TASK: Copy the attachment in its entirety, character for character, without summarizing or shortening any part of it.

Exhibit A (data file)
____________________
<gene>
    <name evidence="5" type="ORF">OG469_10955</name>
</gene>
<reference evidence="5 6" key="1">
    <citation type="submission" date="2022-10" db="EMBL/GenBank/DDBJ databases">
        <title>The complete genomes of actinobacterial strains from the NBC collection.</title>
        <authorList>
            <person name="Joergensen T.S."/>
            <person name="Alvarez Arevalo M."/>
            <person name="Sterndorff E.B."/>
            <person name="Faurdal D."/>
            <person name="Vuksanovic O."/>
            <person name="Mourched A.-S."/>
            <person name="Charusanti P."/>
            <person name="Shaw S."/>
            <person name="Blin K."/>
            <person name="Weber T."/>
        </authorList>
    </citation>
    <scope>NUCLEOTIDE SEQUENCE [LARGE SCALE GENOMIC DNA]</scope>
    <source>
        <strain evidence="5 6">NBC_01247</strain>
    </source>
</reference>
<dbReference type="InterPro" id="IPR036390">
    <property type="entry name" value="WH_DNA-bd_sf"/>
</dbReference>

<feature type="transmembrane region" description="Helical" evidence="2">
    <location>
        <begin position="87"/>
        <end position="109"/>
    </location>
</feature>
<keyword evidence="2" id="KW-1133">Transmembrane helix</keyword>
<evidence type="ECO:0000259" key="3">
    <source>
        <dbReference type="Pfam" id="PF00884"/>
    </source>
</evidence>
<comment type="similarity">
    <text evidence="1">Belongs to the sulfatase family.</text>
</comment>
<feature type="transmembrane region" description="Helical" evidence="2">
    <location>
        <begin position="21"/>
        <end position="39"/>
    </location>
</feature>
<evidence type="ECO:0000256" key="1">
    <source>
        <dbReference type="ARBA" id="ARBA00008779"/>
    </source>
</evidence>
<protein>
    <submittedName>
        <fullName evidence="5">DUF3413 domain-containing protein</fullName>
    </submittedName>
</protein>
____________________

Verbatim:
<gene>
    <name evidence="5" type="ORF">OG469_10955</name>
</gene>
<reference evidence="5 6" key="1">
    <citation type="submission" date="2022-10" db="EMBL/GenBank/DDBJ databases">
        <title>The complete genomes of actinobacterial strains from the NBC collection.</title>
        <authorList>
            <person name="Joergensen T.S."/>
            <person name="Alvarez Arevalo M."/>
            <person name="Sterndorff E.B."/>
            <person name="Faurdal D."/>
            <person name="Vuksanovic O."/>
            <person name="Mourched A.-S."/>
            <person name="Charusanti P."/>
            <person name="Shaw S."/>
            <person name="Blin K."/>
            <person name="Weber T."/>
        </authorList>
    </citation>
    <scope>NUCLEOTIDE SEQUENCE [LARGE SCALE GENOMIC DNA]</scope>
    <source>
        <strain evidence="5 6">NBC_01247</strain>
    </source>
</reference>
<dbReference type="InterPro" id="IPR036390">
    <property type="entry name" value="WH_DNA-bd_sf"/>
</dbReference>

<feature type="transmembrane region" description="Helical" evidence="2">
    <location>
        <begin position="87"/>
        <end position="109"/>
    </location>
</feature>
<keyword evidence="2" id="KW-1133">Transmembrane helix</keyword>
<evidence type="ECO:0000259" key="3">
    <source>
        <dbReference type="Pfam" id="PF00884"/>
    </source>
</evidence>
<comment type="similarity">
    <text evidence="1">Belongs to the sulfatase family.</text>
</comment>
<feature type="transmembrane region" description="Helical" evidence="2">
    <location>
        <begin position="21"/>
        <end position="39"/>
    </location>
</feature>
<evidence type="ECO:0000256" key="1">
    <source>
        <dbReference type="ARBA" id="ARBA00008779"/>
    </source>
</evidence>
<protein>
    <submittedName>
        <fullName evidence="5">DUF3413 domain-containing protein</fullName>
    </submittedName>
</protein>